Musashi Miyamoto’s dojo was smaller than my living room. Externals became superfluous. In the end he didn’t even need a sword. And the calling and purpose that had seemed to others (and to ourselves) to be only a dream becomes, now, the central reality of our lives.
The idea that we need to be fit and trim and sane and organized to do good work is baloney. The best stuff I’ve done, I’ve produced under excruciating pressure of time and money, amid massive Resistance, insecurity and self-doubt, with my personal life in chaos. But panic, self-doubt, claustrophobia, morbid dread, and all the classic “all is lost” symptoms are the product of being in over our heads and being in over our heads makes us stretch and grow.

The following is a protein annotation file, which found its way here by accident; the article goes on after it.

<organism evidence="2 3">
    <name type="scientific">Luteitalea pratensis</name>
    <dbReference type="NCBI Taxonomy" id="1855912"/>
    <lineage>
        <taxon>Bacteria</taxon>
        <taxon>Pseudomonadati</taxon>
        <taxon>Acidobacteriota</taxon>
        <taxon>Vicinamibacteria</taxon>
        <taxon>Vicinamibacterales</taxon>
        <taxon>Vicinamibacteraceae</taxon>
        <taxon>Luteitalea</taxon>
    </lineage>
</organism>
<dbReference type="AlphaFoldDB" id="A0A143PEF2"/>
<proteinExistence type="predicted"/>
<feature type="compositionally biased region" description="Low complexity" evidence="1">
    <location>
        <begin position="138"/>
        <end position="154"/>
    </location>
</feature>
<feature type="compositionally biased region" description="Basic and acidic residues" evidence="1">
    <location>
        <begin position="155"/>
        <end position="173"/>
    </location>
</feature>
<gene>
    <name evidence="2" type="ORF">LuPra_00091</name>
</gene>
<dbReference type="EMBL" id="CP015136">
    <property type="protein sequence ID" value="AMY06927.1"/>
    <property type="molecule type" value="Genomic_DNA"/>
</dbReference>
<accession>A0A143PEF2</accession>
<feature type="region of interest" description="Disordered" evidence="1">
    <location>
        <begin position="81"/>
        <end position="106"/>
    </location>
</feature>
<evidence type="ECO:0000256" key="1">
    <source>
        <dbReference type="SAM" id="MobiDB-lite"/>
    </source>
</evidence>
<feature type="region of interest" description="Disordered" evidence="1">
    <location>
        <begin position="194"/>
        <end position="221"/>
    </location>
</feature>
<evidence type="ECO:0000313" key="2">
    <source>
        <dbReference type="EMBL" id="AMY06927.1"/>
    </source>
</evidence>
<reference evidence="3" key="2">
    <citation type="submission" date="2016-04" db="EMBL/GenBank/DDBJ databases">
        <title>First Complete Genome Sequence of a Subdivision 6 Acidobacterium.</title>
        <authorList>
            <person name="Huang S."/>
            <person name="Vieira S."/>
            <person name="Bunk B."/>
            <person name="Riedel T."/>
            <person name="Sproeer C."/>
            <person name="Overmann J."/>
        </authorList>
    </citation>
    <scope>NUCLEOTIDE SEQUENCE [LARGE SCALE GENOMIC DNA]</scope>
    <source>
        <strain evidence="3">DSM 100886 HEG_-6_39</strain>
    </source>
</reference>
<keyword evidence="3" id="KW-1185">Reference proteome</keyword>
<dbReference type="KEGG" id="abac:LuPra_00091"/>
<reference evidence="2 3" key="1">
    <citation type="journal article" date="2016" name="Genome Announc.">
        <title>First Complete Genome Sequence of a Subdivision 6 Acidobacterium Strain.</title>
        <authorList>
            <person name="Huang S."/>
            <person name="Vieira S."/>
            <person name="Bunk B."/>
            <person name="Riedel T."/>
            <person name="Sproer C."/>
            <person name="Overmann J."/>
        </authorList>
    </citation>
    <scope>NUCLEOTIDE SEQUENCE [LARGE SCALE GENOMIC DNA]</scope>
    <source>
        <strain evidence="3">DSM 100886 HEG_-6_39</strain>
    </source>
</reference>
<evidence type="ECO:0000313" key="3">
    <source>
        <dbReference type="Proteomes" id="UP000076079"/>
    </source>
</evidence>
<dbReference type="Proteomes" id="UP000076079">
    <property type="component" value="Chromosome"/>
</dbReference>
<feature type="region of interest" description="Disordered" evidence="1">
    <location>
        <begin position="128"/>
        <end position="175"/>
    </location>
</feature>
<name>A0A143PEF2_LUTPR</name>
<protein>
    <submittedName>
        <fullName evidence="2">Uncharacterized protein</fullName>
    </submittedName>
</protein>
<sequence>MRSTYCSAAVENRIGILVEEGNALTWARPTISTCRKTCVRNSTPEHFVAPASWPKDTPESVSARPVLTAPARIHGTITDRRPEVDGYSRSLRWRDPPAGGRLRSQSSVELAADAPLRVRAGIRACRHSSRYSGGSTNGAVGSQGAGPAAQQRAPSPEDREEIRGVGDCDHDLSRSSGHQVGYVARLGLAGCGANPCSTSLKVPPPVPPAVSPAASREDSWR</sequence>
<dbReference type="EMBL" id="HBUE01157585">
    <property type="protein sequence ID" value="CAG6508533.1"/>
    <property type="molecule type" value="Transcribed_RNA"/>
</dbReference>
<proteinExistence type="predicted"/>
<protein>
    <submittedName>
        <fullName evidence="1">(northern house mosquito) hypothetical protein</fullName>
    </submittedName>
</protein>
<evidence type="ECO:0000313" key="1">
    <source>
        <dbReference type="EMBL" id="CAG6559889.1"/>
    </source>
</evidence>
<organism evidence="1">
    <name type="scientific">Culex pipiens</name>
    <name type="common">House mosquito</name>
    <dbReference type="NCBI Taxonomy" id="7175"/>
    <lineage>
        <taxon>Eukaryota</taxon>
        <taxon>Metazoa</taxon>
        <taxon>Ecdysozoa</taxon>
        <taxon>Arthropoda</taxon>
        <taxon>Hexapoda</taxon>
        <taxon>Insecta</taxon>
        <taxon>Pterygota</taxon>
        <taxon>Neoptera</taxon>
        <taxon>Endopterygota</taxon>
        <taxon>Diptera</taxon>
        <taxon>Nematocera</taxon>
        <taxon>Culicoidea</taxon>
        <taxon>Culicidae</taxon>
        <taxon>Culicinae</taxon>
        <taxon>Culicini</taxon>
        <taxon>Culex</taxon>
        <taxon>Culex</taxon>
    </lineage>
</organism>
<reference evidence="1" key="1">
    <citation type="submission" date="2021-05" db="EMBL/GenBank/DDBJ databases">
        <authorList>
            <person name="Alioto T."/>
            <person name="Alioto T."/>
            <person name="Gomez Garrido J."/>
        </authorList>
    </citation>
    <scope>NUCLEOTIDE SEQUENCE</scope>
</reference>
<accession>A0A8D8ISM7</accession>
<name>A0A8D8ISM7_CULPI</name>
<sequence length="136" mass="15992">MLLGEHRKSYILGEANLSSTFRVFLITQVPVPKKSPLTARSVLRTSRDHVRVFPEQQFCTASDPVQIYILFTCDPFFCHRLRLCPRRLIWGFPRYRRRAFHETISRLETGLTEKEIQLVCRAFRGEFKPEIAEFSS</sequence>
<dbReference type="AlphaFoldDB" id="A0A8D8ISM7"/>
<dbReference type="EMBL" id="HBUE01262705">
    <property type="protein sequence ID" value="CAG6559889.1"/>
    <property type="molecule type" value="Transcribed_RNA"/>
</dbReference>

It’s supposed to be hard.
When you’re stretching it’s hard and that’s all there is to it.
Track #1, the Muse Track, represents our work in its most authentic, true-to-itself and true-to-our-own-heart expression. Track #2, the Commercial Track, represents the response our work gets in the marketplace. The ideal position for an artist of authenticity is when Tracks #1 and #2 coincide when he is working his real stuff, and that stuff is finding a home in the wider world. When an artist’s voice is true enough to his own heart and authentic enough to his own vision, Track #1 pulls Track #2 to it.
Is life without meaning? Are you and I marooned on an atom of dust hurtling in the dark through a pointless cosmos?
But we can’t act as if we believed that.
We must act as if there were meaning, as if our lives and actions did have significance, as if love is real and death is an illusion, as if the future will be better than the past, whatever that means.